« Reply #36 on: September 05, 2017, 07:40:31 AM »

wockawocka

  • EOS 5D Mark IV
  • ******
  • Posts: 647
Re: 85mm f/1.2L II or 85mm f/1.4L IS?
« Reply #37 on: September 05, 2017, 08:28:48 AM »
I am genuinly confused about people keep talking about using IS for freezing the moment for indoor sports like valley ball. Do I miss somethjing here? The only way to "stabilise" a fast moving subject is to increase shutter speed and usually well above 1/500s. at this shutter speed therer is no need for IS at 85mm focal length.
even at 1/250s you still do not need and even at 1/125s if you shoot with a medium pixel density body.
IS is very usefull for video.

as to the idea shooting moving subject with 85mm lens at F1.4:

I wouls suggest the DOF may be so thin that very little will be in focus at all. I mean there are some cases when you can if your object is far enough for the DOF to stay acceptably deep.

as to those special studio shots at F1.2:

not many photogs would choose to shoot wide open in studio. you need decent DOF to keep your subject in focus hence you shoot at apertures F8 and even smaller. there is no shortage of good quality light in studio. you do not need IS for that either as stobes will freese the moment for you anyway. in fact you will be better of swtiching the IS in studio off.
and finaly 85 F1.2 AF ability in low light is quite poor and some studios are quite dark.

If you shoot environmental portraiture, then F1.2 comes handy though.



Is there a case to be argued for owning both the 85mm F1.2L ii and the new 85mm F1.4?
The new F1.4 lens has some clear advantages - it is lighter (slightly), has IS, faster AF and presumably less chromatic aberration. On the other hand - although the F1.2 ii is difficult to handle it produces some remarkable images that are unlike anything I can produce with any of my other lenses.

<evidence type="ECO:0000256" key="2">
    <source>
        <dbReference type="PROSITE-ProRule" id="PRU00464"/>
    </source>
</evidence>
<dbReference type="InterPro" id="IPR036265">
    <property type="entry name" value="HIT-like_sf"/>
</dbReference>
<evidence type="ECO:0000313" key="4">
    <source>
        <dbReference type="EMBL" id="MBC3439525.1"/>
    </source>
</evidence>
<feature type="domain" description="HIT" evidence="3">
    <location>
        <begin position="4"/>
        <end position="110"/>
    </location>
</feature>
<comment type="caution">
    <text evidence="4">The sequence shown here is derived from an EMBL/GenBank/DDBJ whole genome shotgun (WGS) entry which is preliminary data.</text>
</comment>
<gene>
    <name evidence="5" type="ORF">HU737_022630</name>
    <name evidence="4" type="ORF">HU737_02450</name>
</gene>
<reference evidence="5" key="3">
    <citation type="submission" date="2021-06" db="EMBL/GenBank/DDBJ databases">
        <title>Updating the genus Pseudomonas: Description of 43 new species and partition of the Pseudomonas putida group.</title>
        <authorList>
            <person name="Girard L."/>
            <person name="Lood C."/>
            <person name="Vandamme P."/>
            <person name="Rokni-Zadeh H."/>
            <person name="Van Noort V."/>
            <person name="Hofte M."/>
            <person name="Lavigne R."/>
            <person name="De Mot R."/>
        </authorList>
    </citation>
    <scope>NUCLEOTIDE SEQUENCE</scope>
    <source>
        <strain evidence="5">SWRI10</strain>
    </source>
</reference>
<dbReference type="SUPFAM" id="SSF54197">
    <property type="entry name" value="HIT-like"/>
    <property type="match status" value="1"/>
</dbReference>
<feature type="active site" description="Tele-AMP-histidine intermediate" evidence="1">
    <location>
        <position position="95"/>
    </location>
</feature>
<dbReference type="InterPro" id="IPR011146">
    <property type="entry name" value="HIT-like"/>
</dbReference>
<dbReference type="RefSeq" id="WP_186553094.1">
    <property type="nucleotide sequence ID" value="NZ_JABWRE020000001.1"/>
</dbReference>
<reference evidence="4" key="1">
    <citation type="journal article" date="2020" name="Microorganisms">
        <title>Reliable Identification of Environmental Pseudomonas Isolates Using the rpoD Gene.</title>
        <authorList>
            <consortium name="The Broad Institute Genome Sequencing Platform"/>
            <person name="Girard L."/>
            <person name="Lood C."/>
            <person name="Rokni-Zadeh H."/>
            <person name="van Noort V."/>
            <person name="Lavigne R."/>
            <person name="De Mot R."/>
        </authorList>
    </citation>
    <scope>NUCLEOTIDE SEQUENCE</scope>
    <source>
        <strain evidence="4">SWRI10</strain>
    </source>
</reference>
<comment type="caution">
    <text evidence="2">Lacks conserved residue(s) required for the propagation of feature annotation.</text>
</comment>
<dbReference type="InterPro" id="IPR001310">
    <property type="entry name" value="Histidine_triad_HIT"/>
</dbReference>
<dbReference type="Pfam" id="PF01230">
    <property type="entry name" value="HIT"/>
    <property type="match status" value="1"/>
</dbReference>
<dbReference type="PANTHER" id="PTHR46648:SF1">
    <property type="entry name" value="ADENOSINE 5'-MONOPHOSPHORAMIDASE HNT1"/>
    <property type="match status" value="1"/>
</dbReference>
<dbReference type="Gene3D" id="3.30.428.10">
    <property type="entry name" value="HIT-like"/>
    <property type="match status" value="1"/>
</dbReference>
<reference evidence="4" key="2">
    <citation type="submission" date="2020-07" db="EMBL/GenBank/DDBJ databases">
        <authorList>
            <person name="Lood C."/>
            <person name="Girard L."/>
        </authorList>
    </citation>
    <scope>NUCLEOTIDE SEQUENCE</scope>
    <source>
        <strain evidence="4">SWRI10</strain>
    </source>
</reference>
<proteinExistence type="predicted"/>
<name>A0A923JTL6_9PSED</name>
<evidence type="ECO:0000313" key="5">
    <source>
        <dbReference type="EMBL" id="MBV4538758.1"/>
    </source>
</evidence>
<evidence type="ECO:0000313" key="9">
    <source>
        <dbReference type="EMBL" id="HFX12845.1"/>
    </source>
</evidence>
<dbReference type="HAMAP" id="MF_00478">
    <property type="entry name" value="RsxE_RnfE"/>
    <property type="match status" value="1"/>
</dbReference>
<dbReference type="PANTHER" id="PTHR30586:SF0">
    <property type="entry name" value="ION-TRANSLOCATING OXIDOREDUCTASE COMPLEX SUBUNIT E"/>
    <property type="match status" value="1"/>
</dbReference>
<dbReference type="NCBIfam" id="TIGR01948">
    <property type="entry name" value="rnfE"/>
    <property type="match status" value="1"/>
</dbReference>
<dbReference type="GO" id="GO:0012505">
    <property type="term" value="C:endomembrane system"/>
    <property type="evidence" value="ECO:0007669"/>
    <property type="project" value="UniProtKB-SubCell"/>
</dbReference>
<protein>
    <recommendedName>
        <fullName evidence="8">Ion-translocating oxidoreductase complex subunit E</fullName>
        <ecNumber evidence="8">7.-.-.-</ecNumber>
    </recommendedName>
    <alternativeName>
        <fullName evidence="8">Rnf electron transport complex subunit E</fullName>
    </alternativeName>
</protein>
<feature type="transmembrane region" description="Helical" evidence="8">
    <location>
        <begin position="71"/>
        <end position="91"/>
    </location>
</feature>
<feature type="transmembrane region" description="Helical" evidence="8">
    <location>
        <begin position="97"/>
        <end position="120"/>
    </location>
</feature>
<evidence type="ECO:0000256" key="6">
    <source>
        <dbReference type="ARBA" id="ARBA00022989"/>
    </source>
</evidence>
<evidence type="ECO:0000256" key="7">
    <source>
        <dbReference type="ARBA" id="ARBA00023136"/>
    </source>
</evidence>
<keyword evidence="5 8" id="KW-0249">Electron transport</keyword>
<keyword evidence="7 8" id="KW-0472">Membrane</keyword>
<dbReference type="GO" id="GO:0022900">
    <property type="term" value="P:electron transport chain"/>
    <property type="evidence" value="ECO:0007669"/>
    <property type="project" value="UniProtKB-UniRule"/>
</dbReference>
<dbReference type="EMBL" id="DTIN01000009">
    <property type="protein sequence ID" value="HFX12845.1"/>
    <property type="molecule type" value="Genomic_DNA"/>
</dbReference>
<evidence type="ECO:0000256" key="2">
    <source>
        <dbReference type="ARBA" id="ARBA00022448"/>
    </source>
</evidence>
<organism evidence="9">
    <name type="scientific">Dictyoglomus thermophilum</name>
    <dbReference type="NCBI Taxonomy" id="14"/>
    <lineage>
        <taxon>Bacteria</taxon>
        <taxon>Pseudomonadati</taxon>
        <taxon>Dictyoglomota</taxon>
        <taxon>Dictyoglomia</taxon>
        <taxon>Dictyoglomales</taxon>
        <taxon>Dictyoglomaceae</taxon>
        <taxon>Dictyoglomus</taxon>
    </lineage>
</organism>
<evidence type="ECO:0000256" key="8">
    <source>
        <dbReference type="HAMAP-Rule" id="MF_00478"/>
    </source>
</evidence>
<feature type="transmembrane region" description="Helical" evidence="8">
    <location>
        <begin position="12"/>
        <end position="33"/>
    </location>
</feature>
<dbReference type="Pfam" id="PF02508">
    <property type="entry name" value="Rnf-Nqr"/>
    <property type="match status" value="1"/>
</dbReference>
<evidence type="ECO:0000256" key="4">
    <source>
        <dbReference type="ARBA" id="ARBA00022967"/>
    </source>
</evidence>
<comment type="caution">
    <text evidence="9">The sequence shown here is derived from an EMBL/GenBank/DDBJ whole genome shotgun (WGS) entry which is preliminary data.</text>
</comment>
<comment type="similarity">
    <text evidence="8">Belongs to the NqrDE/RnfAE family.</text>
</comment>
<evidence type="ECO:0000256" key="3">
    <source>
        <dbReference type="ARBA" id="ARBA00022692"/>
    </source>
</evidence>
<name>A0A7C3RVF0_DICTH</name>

Do I go for the F1.4 for moving subjects, outdoor use or more general photography and keep the F1.2 just for extra special studio portraits or is this just a symptom my acute GAS flaring up again?

Well kinda. But you need to also factor in that the further away something is the more pronounced hand shake will be. If you've ever tried to shot a photo of the moon at 400mm without IS or a tripod you'll get me.

Then also at 1.4  the further away something is the area of focus is greater. Which is why close up portraits will blow the background but in the seats of a volleyball match the distance is beneficial.

So there's some truth in what you're hearing.

Ian_of_glos

  • EOS Rebel T7i
  • ****
  • Posts: 133
Re: 85mm f/1.2L II or 85mm f/1.4L IS?
« Reply #38 on: September 05, 2017, 08:39:10 AM »
I am genuinly confused about people keep talking about using IS for freezing the moment for indoor sports like valley ball. Do I miss somethjing here? The only way to "stabilise" a fast moving subject is to increase shutter speed and usually well above 1/500s. at this shutter speed therer is no need for IS at 85mm focal length.
even at 1/250s you still do not need and even at 1/125s if you shoot with a medium pixel density body.
IS is very usefull for video.

as to the idea shooting moving subject with 85mm lens at F1.4: